BY BRITTANY MURRAY
FAIRMONT — Winston, the now-viral sensation miraculously found alive in a zipped-up cooler bag last month in Rivesville, is regaining some normalcy at the Marion County Humane Society, outside of Fairmont.
With cataracts in both eyes, Winston is blind but otherwise in good health and spirit.
“His blood work showed a few liver enzymes a little out of whack, but we think that might just be inflammation from something,” Shelter Director Jonna Spatafore said. “He gets blood work checked again on the 22nd and hopefully he’ll be good to go, which means he gets to find a home.”
Winston was first brought to the shelter on July 31, when a man who was walking his Saint Bernard found the bag containing Winston along an access road behind the power plant in Rivesville.
“We got him to a veterinarian immediately, and he checked out pretty good,” Spatafore said.
Spatafore said the staff then took Winston to Rachel’s TLC Grooming.
“If you saw the pictures that are posted, he was in bad shape,” she said. “She got him cleaned up, got the fleas off of him and everything else. We just started taking care of him and trying to find out who would do such a thing.”
Now, Winston is making friends at his new temporary home at the shelter.
“He loves his kennel … but I think because he can’t see, he feels very secure when he’s in it,” Spatafore said. “He’ll walk the sides when we put him in, and then he’s just like, ‘OK, good,’ and he’ll lay down and sleep.”
However, he is still a little anxious.
“We do have him in a quieter area of the shelter. He is in our isolation room,” Spatafore said. “He recognizes our voices and gets a little bit excited when he ‘sees’ us and gets real excited when it’s time to eat. He loves to eat.”
With Thursday’s arrest of Justin Lancianese, 35, of Rivesville, Winston’s case got an ending that Spatafore said many abandonments don’t see — a charge for animal cruelty.
“You know really, Winston’s good. We’re going to get him a good home, but people just need to know that you’re not allowed to do this,” she said. “It’s just wrong, and we’re not going to let you do things like that. Someone’s accountable for it. He definitely got justice, so we’re happy. We’re real happy.”
Animal shelters such as the Marion County Humane Society unfortunately see many dogs from situations like Winston’s.
“It’s actually far more prevalent than you would ever imagine,” Heather Severt, the West Virginia state director for the Humane Society of the United States. “We’re very lucky that in this situation law enforcement acted very swiftly and did an excellent job at pursuing the case and bringing the individual allegedly responsible in for an arrest as soon as possible.”
Severt said despite animal abandonment being illegal, in West Virginia it still happens quite a bit.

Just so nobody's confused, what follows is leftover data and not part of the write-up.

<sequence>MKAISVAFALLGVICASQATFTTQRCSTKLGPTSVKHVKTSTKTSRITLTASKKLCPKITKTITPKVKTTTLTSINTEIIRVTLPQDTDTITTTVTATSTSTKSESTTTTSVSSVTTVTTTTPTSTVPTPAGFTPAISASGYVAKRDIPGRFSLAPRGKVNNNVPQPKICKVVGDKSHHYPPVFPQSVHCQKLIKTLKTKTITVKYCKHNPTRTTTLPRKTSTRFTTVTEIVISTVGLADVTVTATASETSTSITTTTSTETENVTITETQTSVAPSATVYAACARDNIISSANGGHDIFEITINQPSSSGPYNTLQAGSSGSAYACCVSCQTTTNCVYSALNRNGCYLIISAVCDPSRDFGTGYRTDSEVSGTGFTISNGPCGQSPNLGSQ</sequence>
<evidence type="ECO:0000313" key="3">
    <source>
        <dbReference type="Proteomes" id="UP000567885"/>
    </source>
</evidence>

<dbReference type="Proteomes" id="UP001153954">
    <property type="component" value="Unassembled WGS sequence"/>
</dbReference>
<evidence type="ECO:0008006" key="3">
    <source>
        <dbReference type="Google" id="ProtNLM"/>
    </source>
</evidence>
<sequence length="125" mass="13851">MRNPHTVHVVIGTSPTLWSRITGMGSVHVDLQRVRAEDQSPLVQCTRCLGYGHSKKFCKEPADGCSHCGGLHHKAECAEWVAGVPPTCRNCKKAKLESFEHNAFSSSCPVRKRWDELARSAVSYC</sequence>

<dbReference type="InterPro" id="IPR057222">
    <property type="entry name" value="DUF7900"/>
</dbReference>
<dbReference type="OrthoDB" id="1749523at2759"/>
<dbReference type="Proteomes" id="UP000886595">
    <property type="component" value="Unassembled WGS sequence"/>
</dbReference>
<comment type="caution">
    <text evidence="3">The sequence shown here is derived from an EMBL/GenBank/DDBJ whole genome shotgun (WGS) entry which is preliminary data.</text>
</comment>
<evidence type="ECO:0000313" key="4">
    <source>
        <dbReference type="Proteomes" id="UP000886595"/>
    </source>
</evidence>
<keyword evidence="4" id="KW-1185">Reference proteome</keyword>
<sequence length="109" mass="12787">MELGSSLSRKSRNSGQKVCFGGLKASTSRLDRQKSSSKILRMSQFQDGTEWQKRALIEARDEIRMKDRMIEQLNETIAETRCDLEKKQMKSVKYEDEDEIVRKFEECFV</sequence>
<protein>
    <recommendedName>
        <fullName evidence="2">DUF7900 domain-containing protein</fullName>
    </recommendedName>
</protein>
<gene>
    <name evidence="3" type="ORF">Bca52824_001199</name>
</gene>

“And often times because it’s abandonment, there might not be a witness. It’s hard. That’s why we offer the reward,” she said. “That could be a big issue, but in this case, luckily the officer did an excellent job at investigating and we got very lucky.”
Although it took a tragic story, Winston has become a bit of a local celebrity.
Many have stopped into the animal shelter to see him, Winston’s story has gained over 186,000 views on Facebook, and most recently a group of Winston’s fans in the United Kingdom have shipped him handmade sweaters.
“Yes, he is tiny and he is adorable, and he had a horrendous thing done to him, but I have 45 other dogs and 70 cats here,” Spatafore reminds folks.
Spatafore said many of the pets at the Marion County Humane Society have also come from bad situations. At least 20, she said, were seizures from neglect cases.
“Stop by your shelter,” she said. “You know, there’s all kinds of amazing animals here.”
Even those who can’t adopt due to living situations or other reasons can help by donating to their local shelters, either monetarily or by volunteering their time.
“Come work at the shelter,” Spatafore said. “I always tell people, ‘I will work you so hard, but it will be one of the best days of your life.”
And to prevent future cases like Winston’s, Severt said people can get involved to create action.
“You can also advocate for legislative change because if we don’t have strong animal cruelty laws then situations like this happen all the time and without any type of repercussions,” she said. “So it’s very important that those that care about animals take the time to speak up and speak to their legislators, their elected officials and let them know that they find this issue very important and want to see the strongest laws put in place as possible.”
As for Winston, the Marion County Humane Society hopes to do one last act of kindness before he finds his new forever home.
“If his blood work comes back OK, I’m going to try to start a fundraiser. I want to get at least one of his cataracts removed,” Spatafore said. “A lot of animals live perfectly with one eye, and if we could get one of his cataracts, think of what kind of life that would give him.”